How black and white farmers are coming together

Grain SA Farmer of the Year Jeremia Mathebula and Eddie Paul from Afgri in Mpumalanga
Grain SA Farmer of the Year Jeremia Mathebula and Eddie Paul from Afgri in Mpumalanga

Programme gives the subsistence farmers access to 90 of South Africa’s most successful commercial farmers, who serve as their mentors

This is the story of land. It’s the story of people. The story of farmers.

It’s the story of mealies and tractors and bakkies. It’s the story of the 12 859.

It’s a story that begins on 1ha of land deep in the rural Eastern Cape.

It’s a story that’s been there for 20 years now, but which you’ve not been told.

There, on that 1 hectare of land, is everything that South Africa can be.

And there are 12 859 black farmers on their 1ha of land who are what this story is all about.

It’s also the story of Jeremia Mathebula, last year’s Grain SA Farmer of the Year.

He is the one of the 171 new black commercial farmers who are also the most positive story in South African farming and land reform that you’ve not heard of.

“This is not window dressing,” Mathebula says emphatically.

“I won’t go for that. I’m the product of a white commercial farmer – Mr Pieter Vorster – who mentored me on grain farming.

Programme gives the subsistence farmers access to 90 of South Africa’s most successful commercial farmers, who serve as their mentors.

“I’ve seen how farmers are willing to help. But unfortunately these good stories don’t travel as quickly.”

The 12 859 and the 171 represent a 20-year investment of pure passion and faith by the farmers who fall under the auspices of Grain SA to achieve the one thing they all believe in.

“We have a strong belief that the farming community can heal one another and heal the country,” says Jannie de Villiers, the chief executive of Grain SA.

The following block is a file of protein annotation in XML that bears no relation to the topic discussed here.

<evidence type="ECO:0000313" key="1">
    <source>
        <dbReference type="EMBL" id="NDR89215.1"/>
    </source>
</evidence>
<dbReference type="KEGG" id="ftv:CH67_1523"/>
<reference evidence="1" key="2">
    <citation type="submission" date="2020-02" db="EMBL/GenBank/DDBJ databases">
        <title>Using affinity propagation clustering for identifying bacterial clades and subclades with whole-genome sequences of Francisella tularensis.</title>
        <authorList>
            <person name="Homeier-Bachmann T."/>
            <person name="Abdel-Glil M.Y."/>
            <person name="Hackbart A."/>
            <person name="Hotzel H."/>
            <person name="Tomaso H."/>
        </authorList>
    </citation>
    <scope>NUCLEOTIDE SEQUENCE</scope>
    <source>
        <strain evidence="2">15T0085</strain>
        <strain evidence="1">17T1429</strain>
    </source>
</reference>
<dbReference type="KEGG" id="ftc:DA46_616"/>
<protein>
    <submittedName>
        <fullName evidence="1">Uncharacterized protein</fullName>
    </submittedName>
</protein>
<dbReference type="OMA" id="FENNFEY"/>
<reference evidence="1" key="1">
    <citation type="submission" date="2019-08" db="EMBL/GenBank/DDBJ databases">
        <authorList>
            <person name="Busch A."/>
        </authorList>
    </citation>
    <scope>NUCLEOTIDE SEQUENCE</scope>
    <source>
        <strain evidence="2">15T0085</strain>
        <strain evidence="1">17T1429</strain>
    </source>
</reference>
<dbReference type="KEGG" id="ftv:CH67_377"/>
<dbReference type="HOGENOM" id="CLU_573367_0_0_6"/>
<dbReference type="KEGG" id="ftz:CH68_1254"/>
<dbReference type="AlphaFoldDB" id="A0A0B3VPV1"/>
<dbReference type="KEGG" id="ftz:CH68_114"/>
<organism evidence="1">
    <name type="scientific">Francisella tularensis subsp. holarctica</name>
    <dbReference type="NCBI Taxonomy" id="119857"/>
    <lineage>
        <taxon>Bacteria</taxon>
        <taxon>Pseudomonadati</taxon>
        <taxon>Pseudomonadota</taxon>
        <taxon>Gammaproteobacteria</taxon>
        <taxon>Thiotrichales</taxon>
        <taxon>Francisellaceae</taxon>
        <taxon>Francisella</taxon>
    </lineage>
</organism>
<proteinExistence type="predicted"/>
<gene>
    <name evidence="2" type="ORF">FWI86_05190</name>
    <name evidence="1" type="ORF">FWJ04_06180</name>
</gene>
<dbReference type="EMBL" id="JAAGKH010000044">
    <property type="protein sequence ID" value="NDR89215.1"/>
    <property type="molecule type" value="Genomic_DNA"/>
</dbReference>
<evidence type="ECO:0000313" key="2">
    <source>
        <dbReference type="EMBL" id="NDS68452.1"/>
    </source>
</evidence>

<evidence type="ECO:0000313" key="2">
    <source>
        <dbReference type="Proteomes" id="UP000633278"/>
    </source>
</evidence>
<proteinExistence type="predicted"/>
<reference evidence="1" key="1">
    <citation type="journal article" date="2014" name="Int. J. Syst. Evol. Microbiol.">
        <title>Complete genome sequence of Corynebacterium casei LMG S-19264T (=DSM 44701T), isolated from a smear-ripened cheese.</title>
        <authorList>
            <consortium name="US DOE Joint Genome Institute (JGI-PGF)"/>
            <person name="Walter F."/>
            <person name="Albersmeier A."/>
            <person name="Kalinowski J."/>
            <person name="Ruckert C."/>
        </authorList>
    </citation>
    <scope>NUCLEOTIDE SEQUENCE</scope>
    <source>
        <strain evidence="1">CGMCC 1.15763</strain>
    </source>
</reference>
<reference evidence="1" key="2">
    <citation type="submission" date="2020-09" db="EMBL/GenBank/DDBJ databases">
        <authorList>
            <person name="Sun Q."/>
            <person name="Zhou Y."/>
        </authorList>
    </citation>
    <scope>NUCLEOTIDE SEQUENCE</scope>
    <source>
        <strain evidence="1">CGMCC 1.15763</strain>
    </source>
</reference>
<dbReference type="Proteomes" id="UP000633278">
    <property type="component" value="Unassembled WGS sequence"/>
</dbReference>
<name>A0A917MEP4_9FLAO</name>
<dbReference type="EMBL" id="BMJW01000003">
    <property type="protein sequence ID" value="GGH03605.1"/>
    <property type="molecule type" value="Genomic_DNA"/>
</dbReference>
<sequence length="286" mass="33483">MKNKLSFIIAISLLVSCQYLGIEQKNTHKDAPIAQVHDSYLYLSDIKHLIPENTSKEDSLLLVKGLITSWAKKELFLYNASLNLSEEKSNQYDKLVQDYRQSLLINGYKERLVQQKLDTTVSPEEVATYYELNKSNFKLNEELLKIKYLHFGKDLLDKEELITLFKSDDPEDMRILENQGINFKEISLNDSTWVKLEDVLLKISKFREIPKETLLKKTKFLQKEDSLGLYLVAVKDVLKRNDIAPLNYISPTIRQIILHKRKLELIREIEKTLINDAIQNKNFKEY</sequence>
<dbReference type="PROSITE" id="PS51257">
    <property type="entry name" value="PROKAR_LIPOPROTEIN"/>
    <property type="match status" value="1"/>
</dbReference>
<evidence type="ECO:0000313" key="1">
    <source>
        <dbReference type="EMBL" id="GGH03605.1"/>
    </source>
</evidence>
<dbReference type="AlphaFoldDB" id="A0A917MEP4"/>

Farming in South Africa seems as fractured as it’s ever been.

From the negative newspaper headlines comes a public perception that farming is divided and that the story of land is one of heartache, anger and resentment.

But for the past 20 years the farmers of Grain SA have looked deep into their own souls and reached out even deeper into their communities to try to prove that farmers have their own solution to land reform.

And they’re making it work with a R25 million a year operational budget and managing a further R120 million worth of projects on a farming development programme that is changing lives.

This development programme, a privately funded collective through Grain SA, is aimed entirely at new black farmers.

It now supports 12 859 black subsistence farmers – half of whom are women – from nine offices nationwide, and it has already created 171 new black commercial farmers producing 250 tons or more of maize annually.

Farmers like Jeremia Mathebula.

“At the moment we’ve reached a great opportunity where black and white farmers are coming together to make sure the farming community of South Africa works,” says Mathebula.

“On the ground we work together. The white commercial farmers have the experience and they can and are willing to transfer. Colour is not an issue for us. It’s about being productive on our land and feeding the nation. I’ve worked with people of all races in farming and we are coming together like never before to make the farming community better, starting with skills transfer and programmes like the ones Grain SA is running.”

Driven by their belief to use farming to heal South Africa rather than divide it, Grain SA sponsors mobile units that travel into the most rural communities to offer clinics to teach skills, such as welding, grinding and painting, as well as how to service a tractor or repair farm equipment.

The programme has spawned a partnership with the science and technology department to develop small portable threshers so that these farmers can harvest their crops without having to work their thumbs till they bleed.

And another partnership with Sasol provides these farmers with bags for their harvest so that it doesn’t lie on the ground where it is subject to a mould that can cause serious illness.